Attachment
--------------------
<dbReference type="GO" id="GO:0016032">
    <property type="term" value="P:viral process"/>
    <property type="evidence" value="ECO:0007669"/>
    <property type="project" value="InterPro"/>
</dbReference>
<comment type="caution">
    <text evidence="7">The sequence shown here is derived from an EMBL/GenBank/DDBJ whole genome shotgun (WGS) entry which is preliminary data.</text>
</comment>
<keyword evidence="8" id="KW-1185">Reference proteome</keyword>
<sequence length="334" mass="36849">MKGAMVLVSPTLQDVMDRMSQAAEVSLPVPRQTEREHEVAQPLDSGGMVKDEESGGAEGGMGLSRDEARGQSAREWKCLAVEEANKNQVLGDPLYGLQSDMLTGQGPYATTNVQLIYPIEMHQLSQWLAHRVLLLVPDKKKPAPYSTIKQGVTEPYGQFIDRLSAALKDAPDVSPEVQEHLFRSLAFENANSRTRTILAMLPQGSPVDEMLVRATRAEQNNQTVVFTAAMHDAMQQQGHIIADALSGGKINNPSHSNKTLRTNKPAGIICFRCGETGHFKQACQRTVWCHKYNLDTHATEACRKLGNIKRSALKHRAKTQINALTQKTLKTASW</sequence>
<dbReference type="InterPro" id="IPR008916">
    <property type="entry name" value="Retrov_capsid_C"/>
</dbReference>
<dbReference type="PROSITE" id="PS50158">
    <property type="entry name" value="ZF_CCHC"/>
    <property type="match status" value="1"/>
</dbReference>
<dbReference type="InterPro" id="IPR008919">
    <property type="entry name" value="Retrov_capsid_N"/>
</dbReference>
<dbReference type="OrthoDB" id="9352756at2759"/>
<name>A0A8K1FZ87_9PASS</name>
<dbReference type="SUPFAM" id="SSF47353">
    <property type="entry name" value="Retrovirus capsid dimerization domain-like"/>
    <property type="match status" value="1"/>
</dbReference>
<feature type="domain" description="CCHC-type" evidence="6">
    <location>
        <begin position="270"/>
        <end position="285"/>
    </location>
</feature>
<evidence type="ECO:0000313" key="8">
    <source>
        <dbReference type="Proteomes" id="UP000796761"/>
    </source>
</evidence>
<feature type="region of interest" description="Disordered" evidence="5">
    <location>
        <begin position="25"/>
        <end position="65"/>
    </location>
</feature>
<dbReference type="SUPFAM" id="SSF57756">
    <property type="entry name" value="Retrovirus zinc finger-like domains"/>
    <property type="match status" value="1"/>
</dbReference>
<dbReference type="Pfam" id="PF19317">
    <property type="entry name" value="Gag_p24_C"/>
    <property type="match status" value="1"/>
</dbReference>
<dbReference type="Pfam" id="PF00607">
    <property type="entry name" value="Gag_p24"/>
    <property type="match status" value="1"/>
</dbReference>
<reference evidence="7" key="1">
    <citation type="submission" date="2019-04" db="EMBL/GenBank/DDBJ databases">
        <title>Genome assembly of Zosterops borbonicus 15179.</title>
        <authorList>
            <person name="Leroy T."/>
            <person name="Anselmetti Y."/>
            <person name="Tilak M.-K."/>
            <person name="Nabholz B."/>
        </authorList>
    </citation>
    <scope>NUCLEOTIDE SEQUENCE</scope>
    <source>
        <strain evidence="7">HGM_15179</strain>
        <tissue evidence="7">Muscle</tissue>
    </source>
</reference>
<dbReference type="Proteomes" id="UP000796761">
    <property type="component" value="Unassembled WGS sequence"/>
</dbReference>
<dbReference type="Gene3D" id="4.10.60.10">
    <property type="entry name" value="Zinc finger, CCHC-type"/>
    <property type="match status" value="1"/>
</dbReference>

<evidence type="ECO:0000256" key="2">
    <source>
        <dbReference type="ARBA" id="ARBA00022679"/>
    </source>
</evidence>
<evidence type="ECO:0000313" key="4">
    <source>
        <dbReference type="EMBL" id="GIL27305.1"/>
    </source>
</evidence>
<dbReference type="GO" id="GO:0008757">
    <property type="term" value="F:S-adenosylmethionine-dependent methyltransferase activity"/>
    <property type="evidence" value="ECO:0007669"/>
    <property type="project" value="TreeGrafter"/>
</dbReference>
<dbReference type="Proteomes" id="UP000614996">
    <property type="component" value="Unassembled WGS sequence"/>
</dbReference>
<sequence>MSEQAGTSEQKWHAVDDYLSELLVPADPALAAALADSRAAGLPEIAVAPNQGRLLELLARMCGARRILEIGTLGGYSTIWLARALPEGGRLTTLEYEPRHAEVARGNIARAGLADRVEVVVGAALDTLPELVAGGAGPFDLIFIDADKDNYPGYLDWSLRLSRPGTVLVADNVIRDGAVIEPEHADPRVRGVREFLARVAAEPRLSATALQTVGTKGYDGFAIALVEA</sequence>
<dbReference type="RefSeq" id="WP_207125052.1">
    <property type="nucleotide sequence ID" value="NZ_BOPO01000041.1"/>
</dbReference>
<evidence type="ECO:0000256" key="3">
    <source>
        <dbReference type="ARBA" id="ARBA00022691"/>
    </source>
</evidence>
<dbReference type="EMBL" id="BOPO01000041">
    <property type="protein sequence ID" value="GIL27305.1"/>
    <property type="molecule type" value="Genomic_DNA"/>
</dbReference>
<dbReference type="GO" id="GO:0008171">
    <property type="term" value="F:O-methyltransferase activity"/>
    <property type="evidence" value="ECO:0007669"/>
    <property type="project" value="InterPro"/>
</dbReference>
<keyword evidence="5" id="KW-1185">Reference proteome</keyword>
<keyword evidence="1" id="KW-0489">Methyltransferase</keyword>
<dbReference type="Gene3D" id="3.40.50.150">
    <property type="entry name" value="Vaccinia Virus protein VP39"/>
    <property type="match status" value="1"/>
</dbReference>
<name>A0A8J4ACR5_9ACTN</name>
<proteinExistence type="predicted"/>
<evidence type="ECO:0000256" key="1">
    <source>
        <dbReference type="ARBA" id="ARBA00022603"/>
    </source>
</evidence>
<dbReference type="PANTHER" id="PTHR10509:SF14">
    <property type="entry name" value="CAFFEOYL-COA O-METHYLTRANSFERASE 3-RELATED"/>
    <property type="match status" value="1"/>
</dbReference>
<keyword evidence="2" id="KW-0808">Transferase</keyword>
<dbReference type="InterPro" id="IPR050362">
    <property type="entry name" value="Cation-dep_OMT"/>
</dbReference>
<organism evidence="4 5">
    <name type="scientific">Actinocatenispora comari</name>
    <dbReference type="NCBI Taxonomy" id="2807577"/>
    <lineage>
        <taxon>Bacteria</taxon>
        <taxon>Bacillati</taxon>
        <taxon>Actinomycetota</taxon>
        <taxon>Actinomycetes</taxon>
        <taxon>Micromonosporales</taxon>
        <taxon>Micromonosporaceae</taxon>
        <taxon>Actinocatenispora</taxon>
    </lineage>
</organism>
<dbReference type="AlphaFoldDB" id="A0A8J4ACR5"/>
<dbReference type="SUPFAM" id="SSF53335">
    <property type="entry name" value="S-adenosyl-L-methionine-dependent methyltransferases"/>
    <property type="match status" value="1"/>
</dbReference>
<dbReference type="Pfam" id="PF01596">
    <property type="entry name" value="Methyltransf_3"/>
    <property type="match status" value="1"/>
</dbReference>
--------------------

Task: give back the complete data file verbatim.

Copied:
<dbReference type="GO" id="GO:0016032">
    <property type="term" value="P:viral process"/>
    <property type="evidence" value="ECO:0007669"/>
    <property type="project" value="InterPro"/>
</dbReference>
<comment type="caution">
    <text evidence="7">The sequence shown here is derived from an EMBL/GenBank/DDBJ whole genome shotgun (WGS) entry which is preliminary data.</text>
</comment>
<keyword evidence="8" id="KW-1185">Reference proteome</keyword>
<sequence length="334" mass="36849">MKGAMVLVSPTLQDVMDRMSQAAEVSLPVPRQTEREHEVAQPLDSGGMVKDEESGGAEGGMGLSRDEARGQSAREWKCLAVEEANKNQVLGDPLYGLQSDMLTGQGPYATTNVQLIYPIEMHQLSQWLAHRVLLLVPDKKKPAPYSTIKQGVTEPYGQFIDRLSAALKDAPDVSPEVQEHLFRSLAFENANSRTRTILAMLPQGSPVDEMLVRATRAEQNNQTVVFTAAMHDAMQQQGHIIADALSGGKINNPSHSNKTLRTNKPAGIICFRCGETGHFKQACQRTVWCHKYNLDTHATEACRKLGNIKRSALKHRAKTQINALTQKTLKTASW</sequence>
<dbReference type="InterPro" id="IPR008916">
    <property type="entry name" value="Retrov_capsid_C"/>
</dbReference>
<dbReference type="PROSITE" id="PS50158">
    <property type="entry name" value="ZF_CCHC"/>
    <property type="match status" value="1"/>
</dbReference>
<dbReference type="InterPro" id="IPR008919">
    <property type="entry name" value="Retrov_capsid_N"/>
</dbReference>
<dbReference type="OrthoDB" id="9352756at2759"/>
<name>A0A8K1FZ87_9PASS</name>
<dbReference type="SUPFAM" id="SSF47353">
    <property type="entry name" value="Retrovirus capsid dimerization domain-like"/>
    <property type="match status" value="1"/>
</dbReference>
<feature type="domain" description="CCHC-type" evidence="6">
    <location>
        <begin position="270"/>
        <end position="285"/>
    </location>
</feature>
<evidence type="ECO:0000313" key="8">
    <source>
        <dbReference type="Proteomes" id="UP000796761"/>
    </source>
</evidence>
<feature type="region of interest" description="Disordered" evidence="5">
    <location>
        <begin position="25"/>
        <end position="65"/>
    </location>
</feature>
<dbReference type="SUPFAM" id="SSF57756">
    <property type="entry name" value="Retrovirus zinc finger-like domains"/>
    <property type="match status" value="1"/>
</dbReference>
<dbReference type="Pfam" id="PF19317">
    <property type="entry name" value="Gag_p24_C"/>
    <property type="match status" value="1"/>
</dbReference>
<dbReference type="Pfam" id="PF00607">
    <property type="entry name" value="Gag_p24"/>
    <property type="match status" value="1"/>
</dbReference>
<reference evidence="7" key="1">
    <citation type="submission" date="2019-04" db="EMBL/GenBank/DDBJ databases">
        <title>Genome assembly of Zosterops borbonicus 15179.</title>
        <authorList>
            <person name="Leroy T."/>
            <person name="Anselmetti Y."/>
            <person name="Tilak M.-K."/>
            <person name="Nabholz B."/>
        </authorList>
    </citation>
    <scope>NUCLEOTIDE SEQUENCE</scope>
    <source>
        <strain evidence="7">HGM_15179</strain>
        <tissue evidence="7">Muscle</tissue>
    </source>
</reference>
<dbReference type="Proteomes" id="UP000796761">
    <property type="component" value="Unassembled WGS sequence"/>
</dbReference>
<dbReference type="Gene3D" id="4.10.60.10">
    <property type="entry name" value="Zinc finger, CCHC-type"/>
    <property type="match status" value="1"/>
</dbReference>

<evidence type="ECO:0000256" key="2">
    <source>
        <dbReference type="ARBA" id="ARBA00022679"/>
    </source>
</evidence>
<evidence type="ECO:0000313" key="4">
    <source>
        <dbReference type="EMBL" id="GIL27305.1"/>
    </source>
</evidence>
<dbReference type="GO" id="GO:0008757">
    <property type="term" value="F:S-adenosylmethionine-dependent methyltransferase activity"/>
    <property type="evidence" value="ECO:0007669"/>
    <property type="project" value="TreeGrafter"/>
</dbReference>
<dbReference type="Proteomes" id="UP000614996">
    <property type="component" value="Unassembled WGS sequence"/>
</dbReference>
<sequence>MSEQAGTSEQKWHAVDDYLSELLVPADPALAAALADSRAAGLPEIAVAPNQGRLLELLARMCGARRILEIGTLGGYSTIWLARALPEGGRLTTLEYEPRHAEVARGNIARAGLADRVEVVVGAALDTLPELVAGGAGPFDLIFIDADKDNYPGYLDWSLRLSRPGTVLVADNVIRDGAVIEPEHADPRVRGVREFLARVAAEPRLSATALQTVGTKGYDGFAIALVEA</sequence>
<dbReference type="RefSeq" id="WP_207125052.1">
    <property type="nucleotide sequence ID" value="NZ_BOPO01000041.1"/>
</dbReference>
<evidence type="ECO:0000256" key="3">
    <source>
        <dbReference type="ARBA" id="ARBA00022691"/>
    </source>
</evidence>
<dbReference type="EMBL" id="BOPO01000041">
    <property type="protein sequence ID" value="GIL27305.1"/>
    <property type="molecule type" value="Genomic_DNA"/>
</dbReference>
<dbReference type="GO" id="GO:0008171">
    <property type="term" value="F:O-methyltransferase activity"/>
    <property type="evidence" value="ECO:0007669"/>
    <property type="project" value="InterPro"/>
</dbReference>
<keyword evidence="5" id="KW-1185">Reference proteome</keyword>
<keyword evidence="1" id="KW-0489">Methyltransferase</keyword>
<dbReference type="Gene3D" id="3.40.50.150">
    <property type="entry name" value="Vaccinia Virus protein VP39"/>
    <property type="match status" value="1"/>
</dbReference>
<name>A0A8J4ACR5_9ACTN</name>
<proteinExistence type="predicted"/>
<evidence type="ECO:0000256" key="1">
    <source>
        <dbReference type="ARBA" id="ARBA00022603"/>
    </source>
</evidence>
<dbReference type="PANTHER" id="PTHR10509:SF14">
    <property type="entry name" value="CAFFEOYL-COA O-METHYLTRANSFERASE 3-RELATED"/>
    <property type="match status" value="1"/>
</dbReference>
<keyword evidence="2" id="KW-0808">Transferase</keyword>
<dbReference type="InterPro" id="IPR050362">
    <property type="entry name" value="Cation-dep_OMT"/>
</dbReference>
<organism evidence="4 5">
    <name type="scientific">Actinocatenispora comari</name>
    <dbReference type="NCBI Taxonomy" id="2807577"/>
    <lineage>
        <taxon>Bacteria</taxon>
        <taxon>Bacillati</taxon>
        <taxon>Actinomycetota</taxon>
        <taxon>Actinomycetes</taxon>
        <taxon>Micromonosporales</taxon>
        <taxon>Micromonosporaceae</taxon>
        <taxon>Actinocatenispora</taxon>
    </lineage>
</organism>
<dbReference type="AlphaFoldDB" id="A0A8J4ACR5"/>
<dbReference type="SUPFAM" id="SSF53335">
    <property type="entry name" value="S-adenosyl-L-methionine-dependent methyltransferases"/>
    <property type="match status" value="1"/>
</dbReference>
<dbReference type="Pfam" id="PF01596">
    <property type="entry name" value="Methyltransf_3"/>
    <property type="match status" value="1"/>
</dbReference>